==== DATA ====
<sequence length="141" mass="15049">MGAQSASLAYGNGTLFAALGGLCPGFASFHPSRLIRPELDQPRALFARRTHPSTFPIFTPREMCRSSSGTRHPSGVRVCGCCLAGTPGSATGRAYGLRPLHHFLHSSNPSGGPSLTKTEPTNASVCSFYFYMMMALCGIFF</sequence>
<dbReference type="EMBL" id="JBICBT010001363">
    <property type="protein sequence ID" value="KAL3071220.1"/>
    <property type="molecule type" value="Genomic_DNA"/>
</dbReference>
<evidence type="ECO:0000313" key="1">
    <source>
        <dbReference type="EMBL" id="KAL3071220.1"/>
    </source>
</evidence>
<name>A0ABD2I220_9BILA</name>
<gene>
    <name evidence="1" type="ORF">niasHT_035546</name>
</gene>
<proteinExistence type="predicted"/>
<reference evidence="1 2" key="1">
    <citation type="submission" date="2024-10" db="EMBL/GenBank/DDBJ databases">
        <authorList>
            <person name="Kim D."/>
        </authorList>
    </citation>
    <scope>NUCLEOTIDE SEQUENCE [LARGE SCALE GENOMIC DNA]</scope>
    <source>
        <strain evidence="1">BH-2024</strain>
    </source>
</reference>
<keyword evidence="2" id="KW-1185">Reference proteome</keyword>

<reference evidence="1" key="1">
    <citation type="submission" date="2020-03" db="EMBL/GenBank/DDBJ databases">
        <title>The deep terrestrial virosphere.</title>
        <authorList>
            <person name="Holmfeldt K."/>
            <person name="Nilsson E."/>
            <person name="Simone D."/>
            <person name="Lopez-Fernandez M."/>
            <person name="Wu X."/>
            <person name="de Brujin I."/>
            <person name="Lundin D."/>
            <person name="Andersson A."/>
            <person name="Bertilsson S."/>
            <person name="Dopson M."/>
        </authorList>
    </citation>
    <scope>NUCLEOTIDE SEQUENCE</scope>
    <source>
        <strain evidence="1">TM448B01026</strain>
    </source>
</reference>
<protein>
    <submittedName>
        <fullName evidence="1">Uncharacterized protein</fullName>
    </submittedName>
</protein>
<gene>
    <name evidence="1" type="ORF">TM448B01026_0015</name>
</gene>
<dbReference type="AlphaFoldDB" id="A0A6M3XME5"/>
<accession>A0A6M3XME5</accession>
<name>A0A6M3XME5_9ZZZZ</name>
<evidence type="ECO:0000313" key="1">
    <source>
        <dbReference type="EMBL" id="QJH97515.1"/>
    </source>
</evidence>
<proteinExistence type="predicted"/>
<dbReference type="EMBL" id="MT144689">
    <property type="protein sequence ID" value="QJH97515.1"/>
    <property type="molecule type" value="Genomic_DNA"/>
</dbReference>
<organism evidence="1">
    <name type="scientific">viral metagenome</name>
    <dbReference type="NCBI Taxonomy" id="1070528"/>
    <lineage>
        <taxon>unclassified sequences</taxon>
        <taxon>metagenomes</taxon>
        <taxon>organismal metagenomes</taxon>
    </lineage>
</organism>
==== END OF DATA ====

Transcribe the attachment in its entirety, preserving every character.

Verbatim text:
<sequence length="141" mass="15049">MGAQSASLAYGNGTLFAALGGLCPGFASFHPSRLIRPELDQPRALFARRTHPSTFPIFTPREMCRSSSGTRHPSGVRVCGCCLAGTPGSATGRAYGLRPLHHFLHSSNPSGGPSLTKTEPTNASVCSFYFYMMMALCGIFF</sequence>
<dbReference type="EMBL" id="JBICBT010001363">
    <property type="protein sequence ID" value="KAL3071220.1"/>
    <property type="molecule type" value="Genomic_DNA"/>
</dbReference>
<evidence type="ECO:0000313" key="1">
    <source>
        <dbReference type="EMBL" id="KAL3071220.1"/>
    </source>
</evidence>
<name>A0ABD2I220_9BILA</name>
<gene>
    <name evidence="1" type="ORF">niasHT_035546</name>
</gene>
<proteinExistence type="predicted"/>
<reference evidence="1 2" key="1">
    <citation type="submission" date="2024-10" db="EMBL/GenBank/DDBJ databases">
        <authorList>
            <person name="Kim D."/>
        </authorList>
    </citation>
    <scope>NUCLEOTIDE SEQUENCE [LARGE SCALE GENOMIC DNA]</scope>
    <source>
        <strain evidence="1">BH-2024</strain>
    </source>
</reference>
<keyword evidence="2" id="KW-1185">Reference proteome</keyword>

<reference evidence="1" key="1">
    <citation type="submission" date="2020-03" db="EMBL/GenBank/DDBJ databases">
        <title>The deep terrestrial virosphere.</title>
        <authorList>
            <person name="Holmfeldt K."/>
            <person name="Nilsson E."/>
            <person name="Simone D."/>
            <person name="Lopez-Fernandez M."/>
            <person name="Wu X."/>
            <person name="de Brujin I."/>
            <person name="Lundin D."/>
            <person name="Andersson A."/>
            <person name="Bertilsson S."/>
            <person name="Dopson M."/>
        </authorList>
    </citation>
    <scope>NUCLEOTIDE SEQUENCE</scope>
    <source>
        <strain evidence="1">TM448B01026</strain>
    </source>
</reference>
<protein>
    <submittedName>
        <fullName evidence="1">Uncharacterized protein</fullName>
    </submittedName>
</protein>
<gene>
    <name evidence="1" type="ORF">TM448B01026_0015</name>
</gene>
<dbReference type="AlphaFoldDB" id="A0A6M3XME5"/>
<accession>A0A6M3XME5</accession>
<name>A0A6M3XME5_9ZZZZ</name>
<evidence type="ECO:0000313" key="1">
    <source>
        <dbReference type="EMBL" id="QJH97515.1"/>
    </source>
</evidence>
<proteinExistence type="predicted"/>
<dbReference type="EMBL" id="MT144689">
    <property type="protein sequence ID" value="QJH97515.1"/>
    <property type="molecule type" value="Genomic_DNA"/>
</dbReference>
<organism evidence="1">
    <name type="scientific">viral metagenome</name>
    <dbReference type="NCBI Taxonomy" id="1070528"/>
    <lineage>
        <taxon>unclassified sequences</taxon>
        <taxon>metagenomes</taxon>
        <taxon>organismal metagenomes</taxon>
    </lineage>
</organism>